The Scoop - Page 3

"They said, “We’re sorry, we can’t give you a voter ID card.”

Shortly after her struggle to obtain the identification required to vote in Texas, the Waco Tribune published a front-page story on Ruby Barber’s experience. Two days later, the Texas Department of Public Safety (DPS) invited Barber back, this time with the promise of a voter ID card.

Upon Ruby and Jim’s return to the DPS office, employees cited the 1940 Census as proof that Barber lives in Texas, and issued her an ElC.

When asked why Ruby Barber wasn’t able to get a voter ID on the first attempt, Texas Department of Public Safety Press Secretary Tom Vinger told MSNBC, “We were able to work with the customer to resolve the issue.”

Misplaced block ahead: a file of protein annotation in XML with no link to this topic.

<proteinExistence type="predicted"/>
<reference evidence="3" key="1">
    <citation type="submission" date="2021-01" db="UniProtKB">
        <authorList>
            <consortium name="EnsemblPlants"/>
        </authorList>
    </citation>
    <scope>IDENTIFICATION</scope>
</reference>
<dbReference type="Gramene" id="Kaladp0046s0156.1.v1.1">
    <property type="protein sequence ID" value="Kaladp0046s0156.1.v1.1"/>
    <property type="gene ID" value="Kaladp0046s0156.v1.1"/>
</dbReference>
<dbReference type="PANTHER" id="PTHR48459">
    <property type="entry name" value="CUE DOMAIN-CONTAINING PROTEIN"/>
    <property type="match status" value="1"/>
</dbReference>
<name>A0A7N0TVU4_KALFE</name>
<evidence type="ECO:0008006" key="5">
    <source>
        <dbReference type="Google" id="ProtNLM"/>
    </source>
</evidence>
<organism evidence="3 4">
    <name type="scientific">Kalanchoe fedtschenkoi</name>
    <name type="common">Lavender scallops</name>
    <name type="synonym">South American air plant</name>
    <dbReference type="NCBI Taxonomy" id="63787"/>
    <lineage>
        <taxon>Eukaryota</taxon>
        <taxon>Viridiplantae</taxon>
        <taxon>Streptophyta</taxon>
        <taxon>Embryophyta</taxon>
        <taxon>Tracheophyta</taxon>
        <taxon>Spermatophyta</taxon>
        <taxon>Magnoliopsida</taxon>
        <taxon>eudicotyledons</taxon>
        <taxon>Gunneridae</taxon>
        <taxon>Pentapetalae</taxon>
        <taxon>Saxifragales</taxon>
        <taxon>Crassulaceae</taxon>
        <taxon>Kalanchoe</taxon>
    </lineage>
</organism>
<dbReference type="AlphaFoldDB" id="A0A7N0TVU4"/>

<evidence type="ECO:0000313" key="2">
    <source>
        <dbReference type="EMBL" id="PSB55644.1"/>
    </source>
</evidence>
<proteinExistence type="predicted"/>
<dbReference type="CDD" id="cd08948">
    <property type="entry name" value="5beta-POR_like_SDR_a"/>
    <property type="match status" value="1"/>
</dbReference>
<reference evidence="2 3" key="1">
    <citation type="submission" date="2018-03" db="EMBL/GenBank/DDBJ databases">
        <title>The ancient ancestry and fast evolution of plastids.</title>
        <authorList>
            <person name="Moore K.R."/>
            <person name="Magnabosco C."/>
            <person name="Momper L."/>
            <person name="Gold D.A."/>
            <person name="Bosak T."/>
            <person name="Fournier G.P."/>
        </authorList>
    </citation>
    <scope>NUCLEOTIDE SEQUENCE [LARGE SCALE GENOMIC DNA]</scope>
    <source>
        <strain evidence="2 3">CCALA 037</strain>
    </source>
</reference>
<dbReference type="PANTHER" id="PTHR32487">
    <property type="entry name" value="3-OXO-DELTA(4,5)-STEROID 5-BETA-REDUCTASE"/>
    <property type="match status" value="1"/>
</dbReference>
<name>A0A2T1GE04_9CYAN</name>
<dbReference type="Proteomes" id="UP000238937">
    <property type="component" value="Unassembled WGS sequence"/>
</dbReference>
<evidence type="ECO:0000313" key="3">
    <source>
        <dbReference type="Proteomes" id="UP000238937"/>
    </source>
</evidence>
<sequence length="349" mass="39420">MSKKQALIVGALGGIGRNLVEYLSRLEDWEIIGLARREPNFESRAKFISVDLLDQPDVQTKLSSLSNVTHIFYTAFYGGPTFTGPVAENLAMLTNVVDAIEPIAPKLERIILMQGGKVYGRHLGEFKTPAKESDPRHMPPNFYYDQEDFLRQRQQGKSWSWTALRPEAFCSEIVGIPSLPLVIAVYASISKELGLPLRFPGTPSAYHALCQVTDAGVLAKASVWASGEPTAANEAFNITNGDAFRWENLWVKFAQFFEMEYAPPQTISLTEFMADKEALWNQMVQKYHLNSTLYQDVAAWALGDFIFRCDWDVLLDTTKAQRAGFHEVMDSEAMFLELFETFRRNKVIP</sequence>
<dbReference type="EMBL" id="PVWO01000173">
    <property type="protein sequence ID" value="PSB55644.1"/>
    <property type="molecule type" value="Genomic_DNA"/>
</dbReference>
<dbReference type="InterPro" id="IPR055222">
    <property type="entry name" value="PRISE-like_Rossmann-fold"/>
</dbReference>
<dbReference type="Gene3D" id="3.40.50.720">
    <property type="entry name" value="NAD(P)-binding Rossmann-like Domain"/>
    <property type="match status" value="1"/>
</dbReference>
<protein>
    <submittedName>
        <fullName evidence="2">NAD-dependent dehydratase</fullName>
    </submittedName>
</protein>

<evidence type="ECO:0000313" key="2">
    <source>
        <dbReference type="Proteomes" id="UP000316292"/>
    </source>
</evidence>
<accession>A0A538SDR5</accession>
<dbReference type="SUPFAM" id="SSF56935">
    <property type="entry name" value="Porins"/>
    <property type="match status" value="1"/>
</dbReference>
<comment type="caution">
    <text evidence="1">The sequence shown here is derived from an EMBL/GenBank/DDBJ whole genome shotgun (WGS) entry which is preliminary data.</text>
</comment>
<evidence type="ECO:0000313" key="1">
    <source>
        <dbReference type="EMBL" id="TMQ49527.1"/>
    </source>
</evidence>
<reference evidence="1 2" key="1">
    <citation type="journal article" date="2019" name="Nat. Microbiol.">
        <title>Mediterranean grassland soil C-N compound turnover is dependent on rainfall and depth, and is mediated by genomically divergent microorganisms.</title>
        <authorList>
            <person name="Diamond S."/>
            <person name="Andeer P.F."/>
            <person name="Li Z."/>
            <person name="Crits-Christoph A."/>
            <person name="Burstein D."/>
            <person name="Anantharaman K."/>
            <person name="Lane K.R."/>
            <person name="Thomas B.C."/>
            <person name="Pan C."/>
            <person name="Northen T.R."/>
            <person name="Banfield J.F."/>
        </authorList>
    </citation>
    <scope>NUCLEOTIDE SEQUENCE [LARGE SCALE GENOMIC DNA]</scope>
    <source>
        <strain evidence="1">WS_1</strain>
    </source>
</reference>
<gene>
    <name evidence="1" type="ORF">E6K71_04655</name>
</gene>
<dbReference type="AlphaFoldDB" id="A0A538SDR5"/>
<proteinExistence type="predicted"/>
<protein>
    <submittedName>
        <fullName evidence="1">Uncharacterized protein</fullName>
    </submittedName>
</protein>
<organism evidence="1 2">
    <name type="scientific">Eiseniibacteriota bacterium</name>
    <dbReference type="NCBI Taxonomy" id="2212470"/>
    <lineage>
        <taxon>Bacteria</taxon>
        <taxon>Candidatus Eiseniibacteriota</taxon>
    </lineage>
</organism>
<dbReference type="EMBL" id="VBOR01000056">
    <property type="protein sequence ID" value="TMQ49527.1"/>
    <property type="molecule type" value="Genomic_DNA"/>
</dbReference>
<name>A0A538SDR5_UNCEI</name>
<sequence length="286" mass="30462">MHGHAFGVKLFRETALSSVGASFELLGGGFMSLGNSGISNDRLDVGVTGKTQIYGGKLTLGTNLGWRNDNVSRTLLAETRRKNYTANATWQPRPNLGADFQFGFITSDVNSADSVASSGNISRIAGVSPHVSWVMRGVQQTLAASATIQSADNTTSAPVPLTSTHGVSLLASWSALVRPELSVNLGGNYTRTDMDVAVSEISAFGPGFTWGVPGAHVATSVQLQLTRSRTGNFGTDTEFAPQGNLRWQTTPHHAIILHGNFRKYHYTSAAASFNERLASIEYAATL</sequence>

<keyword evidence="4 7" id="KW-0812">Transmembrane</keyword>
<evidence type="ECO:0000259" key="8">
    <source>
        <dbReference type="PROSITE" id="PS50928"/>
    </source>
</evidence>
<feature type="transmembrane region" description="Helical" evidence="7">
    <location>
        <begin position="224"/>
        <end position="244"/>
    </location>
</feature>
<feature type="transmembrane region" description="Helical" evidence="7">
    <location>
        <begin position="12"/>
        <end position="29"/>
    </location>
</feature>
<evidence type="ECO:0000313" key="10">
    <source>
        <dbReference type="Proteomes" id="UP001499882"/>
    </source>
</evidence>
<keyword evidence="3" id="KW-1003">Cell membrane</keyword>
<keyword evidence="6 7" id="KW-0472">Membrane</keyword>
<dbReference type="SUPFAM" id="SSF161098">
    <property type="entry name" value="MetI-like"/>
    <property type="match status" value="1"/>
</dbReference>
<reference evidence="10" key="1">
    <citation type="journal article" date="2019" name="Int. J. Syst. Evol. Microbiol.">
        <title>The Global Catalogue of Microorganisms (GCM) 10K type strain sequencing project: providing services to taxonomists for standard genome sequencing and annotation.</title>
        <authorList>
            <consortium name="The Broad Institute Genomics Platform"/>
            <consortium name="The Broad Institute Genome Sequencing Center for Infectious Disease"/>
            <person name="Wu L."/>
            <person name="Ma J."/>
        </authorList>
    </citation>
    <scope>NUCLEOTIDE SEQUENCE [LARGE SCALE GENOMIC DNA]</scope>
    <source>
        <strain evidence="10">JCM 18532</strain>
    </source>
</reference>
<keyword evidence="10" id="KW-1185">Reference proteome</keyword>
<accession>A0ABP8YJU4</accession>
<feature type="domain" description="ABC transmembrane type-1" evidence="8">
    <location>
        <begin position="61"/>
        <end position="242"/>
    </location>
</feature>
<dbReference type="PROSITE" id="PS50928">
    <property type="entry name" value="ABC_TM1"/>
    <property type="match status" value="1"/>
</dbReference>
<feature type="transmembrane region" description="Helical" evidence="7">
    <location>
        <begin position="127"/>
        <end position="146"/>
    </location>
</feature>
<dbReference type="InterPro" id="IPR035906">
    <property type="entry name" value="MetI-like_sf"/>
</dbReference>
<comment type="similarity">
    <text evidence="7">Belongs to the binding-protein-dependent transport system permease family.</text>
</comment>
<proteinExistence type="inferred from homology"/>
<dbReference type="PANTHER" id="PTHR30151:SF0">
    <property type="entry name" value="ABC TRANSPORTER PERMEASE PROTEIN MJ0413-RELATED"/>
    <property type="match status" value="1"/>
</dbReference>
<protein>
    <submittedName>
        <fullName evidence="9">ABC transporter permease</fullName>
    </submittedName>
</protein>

Vinger said that the DPS hasn’t made changes to their process since Ruby’s experience, but that “when DPS encounters some type of unusual document challenge, we work with the customer to resolve the issue.”

Denton’s plan if DPS hadn’t followed up?

“I was going to go get her a concealed gun license … take her down there and teach her how to shoot my pistol and get her a license,” Denton said. “Because if you’ve got a concealed gun license in Texas, you can vote.”

Ruby Barber cast her ballot on Oct. 22 during Texas’s early voting period.